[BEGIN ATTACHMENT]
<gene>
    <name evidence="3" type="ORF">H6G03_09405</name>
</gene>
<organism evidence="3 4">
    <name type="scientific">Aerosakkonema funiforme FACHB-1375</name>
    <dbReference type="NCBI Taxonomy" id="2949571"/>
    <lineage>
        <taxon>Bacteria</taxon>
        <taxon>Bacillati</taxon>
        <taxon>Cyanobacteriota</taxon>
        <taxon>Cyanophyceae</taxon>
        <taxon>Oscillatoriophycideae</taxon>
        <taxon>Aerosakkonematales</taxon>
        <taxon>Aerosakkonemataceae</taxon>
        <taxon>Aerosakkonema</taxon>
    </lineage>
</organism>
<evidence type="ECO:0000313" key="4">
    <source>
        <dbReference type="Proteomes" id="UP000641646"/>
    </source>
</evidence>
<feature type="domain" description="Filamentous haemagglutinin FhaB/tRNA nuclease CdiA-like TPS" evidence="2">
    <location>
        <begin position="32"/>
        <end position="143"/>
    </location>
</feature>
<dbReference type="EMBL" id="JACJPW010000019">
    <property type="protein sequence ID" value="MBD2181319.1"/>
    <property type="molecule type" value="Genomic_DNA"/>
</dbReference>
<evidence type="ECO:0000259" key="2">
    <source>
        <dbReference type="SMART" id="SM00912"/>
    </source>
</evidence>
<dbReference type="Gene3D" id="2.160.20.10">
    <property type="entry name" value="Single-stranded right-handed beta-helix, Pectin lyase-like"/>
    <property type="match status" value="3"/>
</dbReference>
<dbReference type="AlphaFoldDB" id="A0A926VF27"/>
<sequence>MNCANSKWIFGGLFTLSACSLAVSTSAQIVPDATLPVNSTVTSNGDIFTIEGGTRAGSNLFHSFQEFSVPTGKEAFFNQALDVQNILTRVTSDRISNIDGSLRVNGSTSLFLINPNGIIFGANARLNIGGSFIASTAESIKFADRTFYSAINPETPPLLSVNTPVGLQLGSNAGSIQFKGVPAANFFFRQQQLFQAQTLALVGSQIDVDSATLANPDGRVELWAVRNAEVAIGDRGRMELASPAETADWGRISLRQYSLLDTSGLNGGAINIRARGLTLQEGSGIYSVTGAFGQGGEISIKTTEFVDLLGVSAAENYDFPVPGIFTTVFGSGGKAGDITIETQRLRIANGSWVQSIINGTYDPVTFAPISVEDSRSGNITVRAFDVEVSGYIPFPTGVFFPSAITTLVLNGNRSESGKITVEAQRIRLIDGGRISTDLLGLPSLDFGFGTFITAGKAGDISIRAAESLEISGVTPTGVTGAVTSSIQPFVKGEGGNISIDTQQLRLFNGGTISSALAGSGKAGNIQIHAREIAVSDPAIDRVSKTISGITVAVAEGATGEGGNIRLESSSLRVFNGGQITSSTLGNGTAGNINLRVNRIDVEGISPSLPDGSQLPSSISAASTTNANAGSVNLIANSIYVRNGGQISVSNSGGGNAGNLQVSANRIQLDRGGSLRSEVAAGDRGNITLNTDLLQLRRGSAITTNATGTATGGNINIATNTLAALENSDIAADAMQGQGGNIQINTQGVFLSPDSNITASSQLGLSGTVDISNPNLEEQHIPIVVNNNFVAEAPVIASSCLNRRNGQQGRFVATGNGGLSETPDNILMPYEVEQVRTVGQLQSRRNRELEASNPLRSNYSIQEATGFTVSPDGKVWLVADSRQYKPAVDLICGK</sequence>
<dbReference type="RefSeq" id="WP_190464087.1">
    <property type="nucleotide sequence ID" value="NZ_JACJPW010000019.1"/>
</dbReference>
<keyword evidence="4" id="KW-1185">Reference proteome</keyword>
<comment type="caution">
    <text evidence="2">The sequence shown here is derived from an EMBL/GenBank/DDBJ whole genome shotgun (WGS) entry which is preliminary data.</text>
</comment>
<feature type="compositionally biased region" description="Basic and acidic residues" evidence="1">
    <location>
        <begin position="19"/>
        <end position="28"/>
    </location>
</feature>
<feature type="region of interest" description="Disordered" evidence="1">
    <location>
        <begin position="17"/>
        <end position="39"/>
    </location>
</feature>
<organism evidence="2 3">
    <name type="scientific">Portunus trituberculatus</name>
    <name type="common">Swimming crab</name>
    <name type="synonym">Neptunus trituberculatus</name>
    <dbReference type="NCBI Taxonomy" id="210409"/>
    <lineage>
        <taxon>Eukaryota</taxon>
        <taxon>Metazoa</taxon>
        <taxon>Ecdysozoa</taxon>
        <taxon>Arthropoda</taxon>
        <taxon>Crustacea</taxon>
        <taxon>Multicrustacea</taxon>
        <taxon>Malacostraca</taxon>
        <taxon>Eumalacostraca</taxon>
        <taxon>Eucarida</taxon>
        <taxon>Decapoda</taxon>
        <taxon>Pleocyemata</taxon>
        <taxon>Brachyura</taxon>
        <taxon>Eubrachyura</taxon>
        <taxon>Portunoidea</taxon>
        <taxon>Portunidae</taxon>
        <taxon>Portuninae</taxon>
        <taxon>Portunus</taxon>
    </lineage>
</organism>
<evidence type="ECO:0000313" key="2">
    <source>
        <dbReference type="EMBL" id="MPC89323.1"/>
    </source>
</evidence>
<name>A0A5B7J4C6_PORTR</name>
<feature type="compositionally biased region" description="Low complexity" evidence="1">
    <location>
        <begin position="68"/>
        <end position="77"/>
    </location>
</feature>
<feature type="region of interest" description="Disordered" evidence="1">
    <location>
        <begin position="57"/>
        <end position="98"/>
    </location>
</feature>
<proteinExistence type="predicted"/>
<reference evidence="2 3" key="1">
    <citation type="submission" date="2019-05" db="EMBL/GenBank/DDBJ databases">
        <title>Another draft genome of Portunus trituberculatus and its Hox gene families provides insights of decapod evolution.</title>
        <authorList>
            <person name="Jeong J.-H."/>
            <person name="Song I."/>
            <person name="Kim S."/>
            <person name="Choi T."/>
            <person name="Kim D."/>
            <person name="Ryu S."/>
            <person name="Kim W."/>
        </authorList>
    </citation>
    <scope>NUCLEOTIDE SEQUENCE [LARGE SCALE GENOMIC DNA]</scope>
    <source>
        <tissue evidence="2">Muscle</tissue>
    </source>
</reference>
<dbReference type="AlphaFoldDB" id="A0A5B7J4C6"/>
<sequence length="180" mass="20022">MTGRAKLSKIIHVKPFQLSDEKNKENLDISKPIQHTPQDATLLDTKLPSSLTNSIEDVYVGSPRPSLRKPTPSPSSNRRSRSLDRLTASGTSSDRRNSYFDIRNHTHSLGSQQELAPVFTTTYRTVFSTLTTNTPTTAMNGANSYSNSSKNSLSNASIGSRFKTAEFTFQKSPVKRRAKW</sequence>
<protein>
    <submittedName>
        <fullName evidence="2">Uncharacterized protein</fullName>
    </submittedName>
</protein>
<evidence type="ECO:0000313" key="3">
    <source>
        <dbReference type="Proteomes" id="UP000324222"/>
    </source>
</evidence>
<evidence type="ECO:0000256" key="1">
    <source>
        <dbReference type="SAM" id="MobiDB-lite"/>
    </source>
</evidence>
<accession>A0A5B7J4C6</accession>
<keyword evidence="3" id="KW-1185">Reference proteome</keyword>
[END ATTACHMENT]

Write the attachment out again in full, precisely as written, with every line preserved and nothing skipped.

<gene>
    <name evidence="3" type="ORF">H6G03_09405</name>
</gene>
<organism evidence="3 4">
    <name type="scientific">Aerosakkonema funiforme FACHB-1375</name>
    <dbReference type="NCBI Taxonomy" id="2949571"/>
    <lineage>
        <taxon>Bacteria</taxon>
        <taxon>Bacillati</taxon>
        <taxon>Cyanobacteriota</taxon>
        <taxon>Cyanophyceae</taxon>
        <taxon>Oscillatoriophycideae</taxon>
        <taxon>Aerosakkonematales</taxon>
        <taxon>Aerosakkonemataceae</taxon>
        <taxon>Aerosakkonema</taxon>
    </lineage>
</organism>
<evidence type="ECO:0000313" key="4">
    <source>
        <dbReference type="Proteomes" id="UP000641646"/>
    </source>
</evidence>
<feature type="domain" description="Filamentous haemagglutinin FhaB/tRNA nuclease CdiA-like TPS" evidence="2">
    <location>
        <begin position="32"/>
        <end position="143"/>
    </location>
</feature>
<dbReference type="EMBL" id="JACJPW010000019">
    <property type="protein sequence ID" value="MBD2181319.1"/>
    <property type="molecule type" value="Genomic_DNA"/>
</dbReference>
<evidence type="ECO:0000259" key="2">
    <source>
        <dbReference type="SMART" id="SM00912"/>
    </source>
</evidence>
<dbReference type="Gene3D" id="2.160.20.10">
    <property type="entry name" value="Single-stranded right-handed beta-helix, Pectin lyase-like"/>
    <property type="match status" value="3"/>
</dbReference>
<dbReference type="AlphaFoldDB" id="A0A926VF27"/>
<sequence>MNCANSKWIFGGLFTLSACSLAVSTSAQIVPDATLPVNSTVTSNGDIFTIEGGTRAGSNLFHSFQEFSVPTGKEAFFNQALDVQNILTRVTSDRISNIDGSLRVNGSTSLFLINPNGIIFGANARLNIGGSFIASTAESIKFADRTFYSAINPETPPLLSVNTPVGLQLGSNAGSIQFKGVPAANFFFRQQQLFQAQTLALVGSQIDVDSATLANPDGRVELWAVRNAEVAIGDRGRMELASPAETADWGRISLRQYSLLDTSGLNGGAINIRARGLTLQEGSGIYSVTGAFGQGGEISIKTTEFVDLLGVSAAENYDFPVPGIFTTVFGSGGKAGDITIETQRLRIANGSWVQSIINGTYDPVTFAPISVEDSRSGNITVRAFDVEVSGYIPFPTGVFFPSAITTLVLNGNRSESGKITVEAQRIRLIDGGRISTDLLGLPSLDFGFGTFITAGKAGDISIRAAESLEISGVTPTGVTGAVTSSIQPFVKGEGGNISIDTQQLRLFNGGTISSALAGSGKAGNIQIHAREIAVSDPAIDRVSKTISGITVAVAEGATGEGGNIRLESSSLRVFNGGQITSSTLGNGTAGNINLRVNRIDVEGISPSLPDGSQLPSSISAASTTNANAGSVNLIANSIYVRNGGQISVSNSGGGNAGNLQVSANRIQLDRGGSLRSEVAAGDRGNITLNTDLLQLRRGSAITTNATGTATGGNINIATNTLAALENSDIAADAMQGQGGNIQINTQGVFLSPDSNITASSQLGLSGTVDISNPNLEEQHIPIVVNNNFVAEAPVIASSCLNRRNGQQGRFVATGNGGLSETPDNILMPYEVEQVRTVGQLQSRRNRELEASNPLRSNYSIQEATGFTVSPDGKVWLVADSRQYKPAVDLICGK</sequence>
<dbReference type="RefSeq" id="WP_190464087.1">
    <property type="nucleotide sequence ID" value="NZ_JACJPW010000019.1"/>
</dbReference>
<keyword evidence="4" id="KW-1185">Reference proteome</keyword>
<comment type="caution">
    <text evidence="2">The sequence shown here is derived from an EMBL/GenBank/DDBJ whole genome shotgun (WGS) entry which is preliminary data.</text>
</comment>
<feature type="compositionally biased region" description="Basic and acidic residues" evidence="1">
    <location>
        <begin position="19"/>
        <end position="28"/>
    </location>
</feature>
<feature type="region of interest" description="Disordered" evidence="1">
    <location>
        <begin position="17"/>
        <end position="39"/>
    </location>
</feature>
<organism evidence="2 3">
    <name type="scientific">Portunus trituberculatus</name>
    <name type="common">Swimming crab</name>
    <name type="synonym">Neptunus trituberculatus</name>
    <dbReference type="NCBI Taxonomy" id="210409"/>
    <lineage>
        <taxon>Eukaryota</taxon>
        <taxon>Metazoa</taxon>
        <taxon>Ecdysozoa</taxon>
        <taxon>Arthropoda</taxon>
        <taxon>Crustacea</taxon>
        <taxon>Multicrustacea</taxon>
        <taxon>Malacostraca</taxon>
        <taxon>Eumalacostraca</taxon>
        <taxon>Eucarida</taxon>
        <taxon>Decapoda</taxon>
        <taxon>Pleocyemata</taxon>
        <taxon>Brachyura</taxon>
        <taxon>Eubrachyura</taxon>
        <taxon>Portunoidea</taxon>
        <taxon>Portunidae</taxon>
        <taxon>Portuninae</taxon>
        <taxon>Portunus</taxon>
    </lineage>
</organism>
<evidence type="ECO:0000313" key="2">
    <source>
        <dbReference type="EMBL" id="MPC89323.1"/>
    </source>
</evidence>
<name>A0A5B7J4C6_PORTR</name>
<feature type="compositionally biased region" description="Low complexity" evidence="1">
    <location>
        <begin position="68"/>
        <end position="77"/>
    </location>
</feature>
<feature type="region of interest" description="Disordered" evidence="1">
    <location>
        <begin position="57"/>
        <end position="98"/>
    </location>
</feature>
<proteinExistence type="predicted"/>
<reference evidence="2 3" key="1">
    <citation type="submission" date="2019-05" db="EMBL/GenBank/DDBJ databases">
        <title>Another draft genome of Portunus trituberculatus and its Hox gene families provides insights of decapod evolution.</title>
        <authorList>
            <person name="Jeong J.-H."/>
            <person name="Song I."/>
            <person name="Kim S."/>
            <person name="Choi T."/>
            <person name="Kim D."/>
            <person name="Ryu S."/>
            <person name="Kim W."/>
        </authorList>
    </citation>
    <scope>NUCLEOTIDE SEQUENCE [LARGE SCALE GENOMIC DNA]</scope>
    <source>
        <tissue evidence="2">Muscle</tissue>
    </source>
</reference>
<dbReference type="AlphaFoldDB" id="A0A5B7J4C6"/>
<sequence length="180" mass="20022">MTGRAKLSKIIHVKPFQLSDEKNKENLDISKPIQHTPQDATLLDTKLPSSLTNSIEDVYVGSPRPSLRKPTPSPSSNRRSRSLDRLTASGTSSDRRNSYFDIRNHTHSLGSQQELAPVFTTTYRTVFSTLTTNTPTTAMNGANSYSNSSKNSLSNASIGSRFKTAEFTFQKSPVKRRAKW</sequence>
<protein>
    <submittedName>
        <fullName evidence="2">Uncharacterized protein</fullName>
    </submittedName>
</protein>
<evidence type="ECO:0000313" key="3">
    <source>
        <dbReference type="Proteomes" id="UP000324222"/>
    </source>
</evidence>
<evidence type="ECO:0000256" key="1">
    <source>
        <dbReference type="SAM" id="MobiDB-lite"/>
    </source>
</evidence>
<accession>A0A5B7J4C6</accession>
<keyword evidence="3" id="KW-1185">Reference proteome</keyword>